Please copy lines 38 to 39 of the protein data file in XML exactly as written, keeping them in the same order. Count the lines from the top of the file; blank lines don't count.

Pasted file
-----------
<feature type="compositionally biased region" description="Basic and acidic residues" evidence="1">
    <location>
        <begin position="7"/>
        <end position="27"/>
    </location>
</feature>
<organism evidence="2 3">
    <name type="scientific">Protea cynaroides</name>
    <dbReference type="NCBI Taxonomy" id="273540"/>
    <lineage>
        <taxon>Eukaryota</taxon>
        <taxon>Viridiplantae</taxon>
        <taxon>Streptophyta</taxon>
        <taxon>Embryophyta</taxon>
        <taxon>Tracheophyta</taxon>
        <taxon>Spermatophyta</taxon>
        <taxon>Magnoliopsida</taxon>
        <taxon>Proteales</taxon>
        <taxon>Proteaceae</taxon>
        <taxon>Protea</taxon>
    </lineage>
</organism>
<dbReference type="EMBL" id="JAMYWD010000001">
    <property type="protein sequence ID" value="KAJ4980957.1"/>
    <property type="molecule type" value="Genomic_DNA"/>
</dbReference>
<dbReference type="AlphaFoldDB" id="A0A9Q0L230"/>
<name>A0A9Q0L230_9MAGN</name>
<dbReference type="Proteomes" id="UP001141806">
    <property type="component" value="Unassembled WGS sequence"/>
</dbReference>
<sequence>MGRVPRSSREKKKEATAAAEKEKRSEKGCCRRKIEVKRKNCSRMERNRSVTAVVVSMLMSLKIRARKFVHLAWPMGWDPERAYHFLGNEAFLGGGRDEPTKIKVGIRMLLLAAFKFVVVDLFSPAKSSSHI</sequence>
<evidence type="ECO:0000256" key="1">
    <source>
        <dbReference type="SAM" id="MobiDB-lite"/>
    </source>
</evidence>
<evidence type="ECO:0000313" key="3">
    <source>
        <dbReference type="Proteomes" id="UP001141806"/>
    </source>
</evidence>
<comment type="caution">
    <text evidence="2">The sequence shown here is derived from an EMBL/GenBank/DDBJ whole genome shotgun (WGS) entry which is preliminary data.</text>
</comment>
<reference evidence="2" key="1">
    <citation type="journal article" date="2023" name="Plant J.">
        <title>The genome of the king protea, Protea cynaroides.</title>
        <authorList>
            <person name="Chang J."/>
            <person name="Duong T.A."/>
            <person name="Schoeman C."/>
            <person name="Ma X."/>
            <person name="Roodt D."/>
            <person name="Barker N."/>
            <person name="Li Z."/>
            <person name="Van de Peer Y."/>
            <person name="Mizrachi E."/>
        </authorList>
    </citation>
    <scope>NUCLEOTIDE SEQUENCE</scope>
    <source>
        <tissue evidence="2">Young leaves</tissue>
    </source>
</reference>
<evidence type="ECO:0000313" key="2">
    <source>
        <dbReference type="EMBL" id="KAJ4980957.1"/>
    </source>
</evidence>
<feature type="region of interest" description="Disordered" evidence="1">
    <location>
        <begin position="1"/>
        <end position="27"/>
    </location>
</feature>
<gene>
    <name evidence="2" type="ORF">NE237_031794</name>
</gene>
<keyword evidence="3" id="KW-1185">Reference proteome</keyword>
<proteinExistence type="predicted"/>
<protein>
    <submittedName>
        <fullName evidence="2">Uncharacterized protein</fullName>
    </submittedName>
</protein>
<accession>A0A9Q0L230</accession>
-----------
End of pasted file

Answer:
<evidence type="ECO:0000313" key="3">
    <source>